The 21-year-old white man who opened fire and killed nine black people during a prayer service at a historic black church in Charleston, South Carolina, has been captured and taken into custody after one of the deadliest attacks on an American place of worship in years.
Police said on Thursday that 21-year-old Dylann Storm Roof had been captured during a traffic stop in Shelby, North Carolina, about 250 miles north of Charleston, South Carolina, where he is alleged to have carried out a mass shooting that left "a broken peace" at a moment of increased volatility over race and gun violence in America.
"Now is the time for mourning," Barack Obama said at the White House. "But, let's be clear: at some point, we as a country will have to reconcile the fact that this type of mass violence does not happen in other advanced countries. It doesn't happen in other places with this kind of frequency."
The president said the massacre should "shift how we think about the issue of gun violence", as this southern "holy city" once again found itself at the epicentre of international attention just weeks after a fatal police shooting in nearby North Charleston.
"We woke up today and the heart and soul of South Carolina was broken," South Carolina governor Nikki Haley said as she fought back tears at a press conference. "We allow ourselves to grieve, we allow ourselves to pray, we allow ourselves to question and then we allow ourselves to heal."
Roof was stopped by Shelby police officers because a suspicious citizen reported the vehicle, Charleston police chief Greg Mullen said on Thursday at a press conference.
He was arrested and taken into custody at about 11.30am on Thursday, Mullen said, after he allegedly opened fire on Wednesday at an evening prayer service at Emanuel African Methodist Episcopal, after reportedly sitting through it for more than an hour.
Law enforcement officials said they had no reason to believe there were other assailants involved.
Among the dead were the church's pastor, Clementa Pinckney - a Democrat in the South Carolina senate who had fought for gun-control legislation and body-camera - as well as his sister.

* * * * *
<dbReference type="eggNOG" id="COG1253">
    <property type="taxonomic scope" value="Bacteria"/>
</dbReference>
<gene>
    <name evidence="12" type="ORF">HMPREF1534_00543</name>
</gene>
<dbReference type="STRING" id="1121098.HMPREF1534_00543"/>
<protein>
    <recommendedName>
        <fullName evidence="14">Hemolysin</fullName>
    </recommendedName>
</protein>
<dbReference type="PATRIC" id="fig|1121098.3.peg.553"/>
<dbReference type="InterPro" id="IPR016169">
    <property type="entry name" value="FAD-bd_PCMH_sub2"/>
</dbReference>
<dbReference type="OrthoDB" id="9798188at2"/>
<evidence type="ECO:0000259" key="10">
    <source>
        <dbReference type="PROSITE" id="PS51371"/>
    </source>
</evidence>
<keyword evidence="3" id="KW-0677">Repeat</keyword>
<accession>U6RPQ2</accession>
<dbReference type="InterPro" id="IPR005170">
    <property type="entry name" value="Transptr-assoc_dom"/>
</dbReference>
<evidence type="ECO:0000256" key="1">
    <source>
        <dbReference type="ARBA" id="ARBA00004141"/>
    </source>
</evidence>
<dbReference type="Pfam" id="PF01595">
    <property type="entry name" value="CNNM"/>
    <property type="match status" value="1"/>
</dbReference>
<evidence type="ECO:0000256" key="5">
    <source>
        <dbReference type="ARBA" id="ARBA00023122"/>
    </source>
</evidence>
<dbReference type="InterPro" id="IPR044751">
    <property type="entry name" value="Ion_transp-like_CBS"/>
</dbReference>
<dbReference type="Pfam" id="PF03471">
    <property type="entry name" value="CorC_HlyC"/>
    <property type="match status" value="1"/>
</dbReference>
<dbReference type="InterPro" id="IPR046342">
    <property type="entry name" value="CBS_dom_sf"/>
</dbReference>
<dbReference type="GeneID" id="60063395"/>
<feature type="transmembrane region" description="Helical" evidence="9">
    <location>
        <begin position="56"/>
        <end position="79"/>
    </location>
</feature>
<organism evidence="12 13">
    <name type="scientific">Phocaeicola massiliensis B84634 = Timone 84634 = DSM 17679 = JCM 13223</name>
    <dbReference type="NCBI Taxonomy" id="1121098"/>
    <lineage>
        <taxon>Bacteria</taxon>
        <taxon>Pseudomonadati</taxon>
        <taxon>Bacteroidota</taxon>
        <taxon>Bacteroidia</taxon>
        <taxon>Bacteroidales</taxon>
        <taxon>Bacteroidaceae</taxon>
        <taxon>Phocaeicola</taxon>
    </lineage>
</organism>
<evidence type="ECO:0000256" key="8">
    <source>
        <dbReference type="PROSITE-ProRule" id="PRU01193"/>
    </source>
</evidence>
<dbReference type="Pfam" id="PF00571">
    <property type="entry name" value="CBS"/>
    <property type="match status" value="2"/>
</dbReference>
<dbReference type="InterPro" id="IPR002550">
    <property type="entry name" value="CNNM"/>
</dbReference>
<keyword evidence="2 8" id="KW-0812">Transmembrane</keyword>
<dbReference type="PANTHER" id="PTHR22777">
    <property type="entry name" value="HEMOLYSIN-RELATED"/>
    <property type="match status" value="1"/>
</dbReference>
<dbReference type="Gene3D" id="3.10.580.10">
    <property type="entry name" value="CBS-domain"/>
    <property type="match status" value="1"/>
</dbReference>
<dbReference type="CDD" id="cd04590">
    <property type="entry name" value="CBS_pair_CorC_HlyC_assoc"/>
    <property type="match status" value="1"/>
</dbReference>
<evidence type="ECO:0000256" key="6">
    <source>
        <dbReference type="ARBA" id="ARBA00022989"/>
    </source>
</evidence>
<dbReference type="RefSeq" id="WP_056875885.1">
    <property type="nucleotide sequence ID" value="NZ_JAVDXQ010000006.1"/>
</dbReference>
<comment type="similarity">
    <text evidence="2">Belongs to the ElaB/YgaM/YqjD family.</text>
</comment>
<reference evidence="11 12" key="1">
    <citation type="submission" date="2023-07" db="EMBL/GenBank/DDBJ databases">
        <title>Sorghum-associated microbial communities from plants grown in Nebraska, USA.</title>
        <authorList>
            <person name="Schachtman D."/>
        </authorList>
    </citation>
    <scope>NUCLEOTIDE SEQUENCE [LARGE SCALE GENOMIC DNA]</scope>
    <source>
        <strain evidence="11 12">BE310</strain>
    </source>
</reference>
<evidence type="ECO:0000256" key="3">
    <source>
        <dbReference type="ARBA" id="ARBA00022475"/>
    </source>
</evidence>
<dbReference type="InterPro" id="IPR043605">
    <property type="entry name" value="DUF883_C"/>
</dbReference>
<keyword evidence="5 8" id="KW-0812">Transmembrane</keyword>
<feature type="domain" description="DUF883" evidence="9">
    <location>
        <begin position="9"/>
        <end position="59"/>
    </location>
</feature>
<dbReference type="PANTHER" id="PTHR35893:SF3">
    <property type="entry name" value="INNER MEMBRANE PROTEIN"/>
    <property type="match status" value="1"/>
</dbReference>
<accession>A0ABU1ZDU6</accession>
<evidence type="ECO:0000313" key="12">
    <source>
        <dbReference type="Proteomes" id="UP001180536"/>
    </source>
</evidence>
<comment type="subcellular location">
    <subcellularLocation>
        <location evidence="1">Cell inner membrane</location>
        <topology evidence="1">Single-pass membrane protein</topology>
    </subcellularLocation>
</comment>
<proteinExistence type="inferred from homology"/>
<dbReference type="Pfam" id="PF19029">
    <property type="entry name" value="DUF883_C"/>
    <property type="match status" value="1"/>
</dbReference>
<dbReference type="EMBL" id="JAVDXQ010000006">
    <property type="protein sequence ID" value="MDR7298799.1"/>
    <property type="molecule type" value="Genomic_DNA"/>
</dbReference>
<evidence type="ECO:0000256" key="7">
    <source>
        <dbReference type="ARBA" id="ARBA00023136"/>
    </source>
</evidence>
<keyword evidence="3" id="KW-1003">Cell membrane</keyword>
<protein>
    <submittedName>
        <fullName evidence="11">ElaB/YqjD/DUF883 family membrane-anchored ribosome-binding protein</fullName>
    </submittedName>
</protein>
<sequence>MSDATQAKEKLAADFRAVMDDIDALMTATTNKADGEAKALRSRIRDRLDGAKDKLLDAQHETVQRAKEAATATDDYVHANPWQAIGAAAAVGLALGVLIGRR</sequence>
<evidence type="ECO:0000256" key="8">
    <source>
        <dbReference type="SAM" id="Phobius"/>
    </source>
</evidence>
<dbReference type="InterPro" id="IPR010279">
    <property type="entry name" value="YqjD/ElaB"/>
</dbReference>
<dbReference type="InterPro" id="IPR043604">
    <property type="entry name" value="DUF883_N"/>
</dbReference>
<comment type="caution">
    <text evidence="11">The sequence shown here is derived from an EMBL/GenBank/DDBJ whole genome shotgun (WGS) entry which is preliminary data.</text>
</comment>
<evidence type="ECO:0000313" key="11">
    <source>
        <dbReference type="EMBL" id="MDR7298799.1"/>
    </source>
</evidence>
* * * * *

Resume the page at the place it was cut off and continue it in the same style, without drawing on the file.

The youngest victim of the mass killing was identified as Tywanza Sanders, a 2014 graduate of the division of business administration at Allen University in Columbia, South Carolina, the school confirmed to the Guardian.
Other victims fatally wounded in the attack include Cynthia Hurd, a manager at the Charleston County Public Library and Sharonda Coleman-Singleton, a speech therapist and high school track coach.
Ethel Lance, and her cousin, Susie Jackson, both longtime members of the church, were identified by family members as victims of the attack, according to the local Post & Courier newspaper.
Mullen said previously that Roof sat among the congregation at Emanuel AME for nearly one hour before opening fire on the other attendants, killing six women and three men. Authorities said they did not yet know the motive for the attack, but the US justice department's civil rights division, along with the FBI and the US attorney's office, launched a formal inquiry into a potential hate crime.
Mullen also said there were three survivors of the attack, but refused to discuss reports that the gunman had allowed one woman to escape. "We want to make sure during our interview process we get real information from the suspect and not through something that has been posted online or through a story," he said.
Riley, the mayor, said at an earlier news conference that the community in Charleston was one that "honours our religious institutions and respects the different cultures and beliefs". He referred to the town as "the holy city", one where "all the church spires reach out into the sky, including Emanuel AME church where this horrific crime occurred".